Ghent 26. October 1814
My dear Brother
The enclosed promissary Note for two hundred dollars is signed by Mr. Jesse Nichols of Providence Rhode Island. I have lent him the money to Enable him to return to America and he promises me it shall be repaid immediately after his arrival He goes as passenger in the Chauncey, and this Letter will go by the same opportunity—I request you to obtain the payment as soon as you can with Convenience and to employ the money immediately to the discharge of so much of my debt to my Father—You <
[. . .]> know how often and how constantly I have urged you to complete the repayment of that debt—In my letter of the 13 July last of which I have sent you two copies, I requested you to purchase my Father Boylston Market shares, on my account and to give my Note upon Interest for the amount—As this will have increased the debt I am the more anxious for its repayment—
I likewise enclose a duplicate of my last letter to you which I send to England to go by the Cartel Jenny—Since it was written the Sovereigns and Ambassadors who were to meet at Vienna have assembled there, but the Opening of the Congress has been by mutual agreement postponed from the first of the present month to the first of November—By the latest accounts from thence—it would seem that France is by no means inclined to content herself with the passive and insignificant part which the allies had assigned to her & to which I had supposed she would be compelled to submit
The Prince late of Benevens, but who in the course of His <
[. . .]> Protean metamorphoses has now become Prince de Talleyrand minister of foreign affairs to Louis 18 and his Ambassador at this Congress has commenced his diplomatic campaign at Vienna by a Memorial which has excited a very strong and general Sensation there, and which presents to all Europe and to the world an aspect of things entirely new and unexpected. The memorial itself has not yet been published, but its first Effect has probably been the postponement of the Opening of the congress The Substance of it is said to be that France having consented by great sacrifices to reduce herself within her dimensions as they were in 1792 has a right to expect that the other great powers of Europe will adopt the same principle—Thus the aggrandizements obtained since that period by those powers and Still projected at this time, being inconsistent with her Security, altho’ She does not intend to oppose them by force because she will not disturb the Peace of Europe, yet she thinks it necessary to declare, that she does not acknowledge them.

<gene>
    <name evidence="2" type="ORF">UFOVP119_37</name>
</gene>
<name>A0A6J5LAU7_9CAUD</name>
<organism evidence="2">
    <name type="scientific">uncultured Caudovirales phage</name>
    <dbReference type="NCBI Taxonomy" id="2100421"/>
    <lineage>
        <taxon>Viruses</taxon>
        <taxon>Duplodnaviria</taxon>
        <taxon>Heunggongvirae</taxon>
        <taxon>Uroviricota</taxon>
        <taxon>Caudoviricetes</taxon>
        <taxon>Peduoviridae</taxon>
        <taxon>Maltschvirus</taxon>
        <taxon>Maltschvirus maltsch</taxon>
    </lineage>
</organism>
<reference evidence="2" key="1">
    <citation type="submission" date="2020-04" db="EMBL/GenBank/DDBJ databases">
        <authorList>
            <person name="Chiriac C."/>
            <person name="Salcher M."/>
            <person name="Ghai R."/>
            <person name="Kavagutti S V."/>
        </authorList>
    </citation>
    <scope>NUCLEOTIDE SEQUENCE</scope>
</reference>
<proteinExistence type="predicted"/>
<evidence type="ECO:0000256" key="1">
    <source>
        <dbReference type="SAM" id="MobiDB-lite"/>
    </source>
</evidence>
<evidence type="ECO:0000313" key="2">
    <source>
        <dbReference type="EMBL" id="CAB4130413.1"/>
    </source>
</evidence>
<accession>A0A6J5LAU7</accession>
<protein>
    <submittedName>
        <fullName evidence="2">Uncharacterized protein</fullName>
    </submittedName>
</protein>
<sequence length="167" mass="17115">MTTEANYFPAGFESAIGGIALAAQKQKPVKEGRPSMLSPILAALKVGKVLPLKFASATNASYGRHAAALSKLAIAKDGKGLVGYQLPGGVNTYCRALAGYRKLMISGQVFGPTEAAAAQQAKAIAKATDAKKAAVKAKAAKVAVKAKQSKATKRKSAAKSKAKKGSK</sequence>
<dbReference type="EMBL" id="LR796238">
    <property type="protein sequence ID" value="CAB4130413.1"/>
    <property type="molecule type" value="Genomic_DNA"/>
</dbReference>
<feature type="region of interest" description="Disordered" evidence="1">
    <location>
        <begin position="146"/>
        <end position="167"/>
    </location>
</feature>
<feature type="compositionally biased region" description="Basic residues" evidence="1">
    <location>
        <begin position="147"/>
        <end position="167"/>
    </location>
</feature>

It is evident that this declaration will not allow the other powers to distribute—among them their spoils without consulting France upon the Subject—As France asks directly nothing for herself, and declares that she has no Intention of opposing by force any arrangements that may be made; the other powers will not think it very safe to make them with a formal protest of France against them—founded upon the identical principle to which they so recently compelled her to submit—There is a dignity a firmness & a moderation in this Policy which places the French Government in the Eyes of the World upon high ground and must if properly maintained restore to France her full share of influence in the future affaires of Europe—
Our prospects here are as unfavorable as they have ever been—We are overwhelmed with tidings of British successes and conquests in America and our adversaries rise in their demands in proportion as the accounts of their victories are received—They have hitherto been merely Sporting with us, and with the Eagerness of our Country for Peace—The last news we have is that of their failure at Baltimore, which they call a Victory, and that of the destruction of their fleet on Lake Champlain—We are in deep anxiety for the Subsequent Events, and we long for more decisive proofs of Energy in the Character of our Country—
I am your ever Affectionate brother
J. Q. A.
MHi: Adams Family Papers, Letterbooks.